Around 2,000 pets were left behind during the mass evacuation operation triggered by severe tropical Cyclone Trevor, and vets are now travelling through remote Territory areas to assess how the animals have fared.
Hundreds of evacuees from remote towns and communities across the western edge of the Gulf of Carpentaria were forced to flee their homes as Cyclone Trevor battered the coast as a category four system over the weekend.
With Trevor now downgraded to a tropical low and moving further inland, vets have been able to check the health of pet dogs, cats and horses following the storm, and evacuees have started to return home from temporary shelters set up in Katherine and Darwin.
"There's some very happy dogs out there," Roper Gulf acting CEO Sharon Hillen told ABC Local Radio.
"Everything seems to be okay — they're very resilient animals obviously," she said.
"I've just spoken to the vets this morning, and they've done most of Borroloola, and they're about to go out to Robinson River to see what's going on out there."
Vets have been going from house to house in Borroloola, assessing the welfare of domestic animals before evacuees from the township return.
Residents locked pets indoors with sufficient food
Incident Controller Matt Hollamby has confirmed the Carpentaria Highway is now open, meaning Borroloola residents can begin the long journey back.
The small community of Robinson River — which was in the path of the severe cyclone and wind gusts up to 250 kilometres per hour — remains without access.
Those forced to flee had been urged to lock their pets indoors with sufficient food — a stopgap which appears to have proved successful.
"[The vets are] basically feeding and watering them as they go," said Ms Hillen.
"[They're] suggesting that none of the animals look like they've had any suffering at all.
"They might be a little bit hungry, and they've got bulk food out there to feed them."
Over the weekend, Animal Management in Rural and Remote Indigenous Communities program manager Dr Jan Allen said of the communities that had been assessed, "we are pleased to report all animals remaining in these communities are happy and healthy".
Buses leave Katherine, homeward bound
Residents across the region are now being repatriated to their communities following the biggest mass evacuation operation since Cyclone Tracy.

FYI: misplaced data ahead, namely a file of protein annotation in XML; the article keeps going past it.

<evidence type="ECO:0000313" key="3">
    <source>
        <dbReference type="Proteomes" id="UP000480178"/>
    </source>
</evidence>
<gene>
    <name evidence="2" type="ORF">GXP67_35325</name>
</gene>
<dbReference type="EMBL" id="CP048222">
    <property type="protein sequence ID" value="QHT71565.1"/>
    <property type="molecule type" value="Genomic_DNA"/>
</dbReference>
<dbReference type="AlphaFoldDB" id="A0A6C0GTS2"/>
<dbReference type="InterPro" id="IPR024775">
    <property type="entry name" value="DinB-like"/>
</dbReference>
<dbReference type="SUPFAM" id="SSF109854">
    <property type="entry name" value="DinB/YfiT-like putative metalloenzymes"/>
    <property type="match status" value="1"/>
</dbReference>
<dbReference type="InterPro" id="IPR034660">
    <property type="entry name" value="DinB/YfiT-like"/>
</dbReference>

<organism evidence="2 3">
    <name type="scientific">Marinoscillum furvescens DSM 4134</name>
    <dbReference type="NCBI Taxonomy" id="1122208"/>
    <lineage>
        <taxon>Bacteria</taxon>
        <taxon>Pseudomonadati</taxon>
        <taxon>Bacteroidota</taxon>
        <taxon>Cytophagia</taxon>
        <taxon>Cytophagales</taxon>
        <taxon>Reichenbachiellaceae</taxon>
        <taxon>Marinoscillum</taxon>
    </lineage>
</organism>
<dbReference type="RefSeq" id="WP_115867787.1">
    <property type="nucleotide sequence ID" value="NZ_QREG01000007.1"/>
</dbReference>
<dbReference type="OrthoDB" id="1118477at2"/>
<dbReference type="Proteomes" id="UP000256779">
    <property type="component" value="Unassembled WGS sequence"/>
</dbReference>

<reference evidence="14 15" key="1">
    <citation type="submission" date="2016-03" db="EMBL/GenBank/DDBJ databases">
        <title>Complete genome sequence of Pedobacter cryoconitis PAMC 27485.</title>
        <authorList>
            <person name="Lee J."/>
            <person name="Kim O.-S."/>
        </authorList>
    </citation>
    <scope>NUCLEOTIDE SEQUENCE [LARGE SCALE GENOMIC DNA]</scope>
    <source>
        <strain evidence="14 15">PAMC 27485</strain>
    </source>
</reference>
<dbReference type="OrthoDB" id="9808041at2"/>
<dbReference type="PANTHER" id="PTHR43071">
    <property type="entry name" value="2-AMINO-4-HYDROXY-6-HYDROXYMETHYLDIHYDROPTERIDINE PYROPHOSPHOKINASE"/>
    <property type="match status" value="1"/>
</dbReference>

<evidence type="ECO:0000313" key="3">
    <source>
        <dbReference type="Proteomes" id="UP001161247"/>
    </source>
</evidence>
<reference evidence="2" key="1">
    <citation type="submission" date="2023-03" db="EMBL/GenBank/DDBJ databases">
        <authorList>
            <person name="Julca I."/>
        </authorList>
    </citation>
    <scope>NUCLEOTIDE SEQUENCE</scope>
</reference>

Groote Eylandt in the Gulf of Carpentaria, which was the first area to be evacuated, yesterday welcomed 275 residents after they flew back to the island.
Of the 400 people evacuated from Katherine, Ngukurr residents have been told they can return home, and the first buses taking Numbulwar residents home left the Katherine showgrounds evacuation centre on Monday morning.
The buses will drive to Ngukurr, where it is expected residents will then be flown into their community.
Some people missed the buses this morning because they have been staying with family in Katherine, while others have decided to drive to Ngukurr themselves.
"They'll be actually be driven by bus to Ngukkur, and then actually flown from Ngukkur to their community," said NT Police Acting Superintendent Dave Moore.
"The issue we've been having is that obviously the road is closed between Numbulwar and Ngukkur. And that's obviously been affected by flooding."
Minor stock deaths in Barkly
Cattle producers will continue assessing infrastructure and livestock damage after some reports of stock deaths caused by ex-Cyclone Trevor.
Minor stock losses of between 15 to 20 cattle have been reported on several stations in the northern Barkly district, after strong winds and heavy rains lashed the region during Cyclone Trevor on Saturday night.
Among the properties in the direct path of the cyclone was Creswell Downs, where more than 160 millimetres of rain has fallen over the past 48 hours.
Owner Adrian Brown said a small number of cattle perished in the wet and windy conditions, but aerial checks would continue to ensure further losses were prevented.
The ex-cyclone is expected to continue tracking south throughout the day.ABC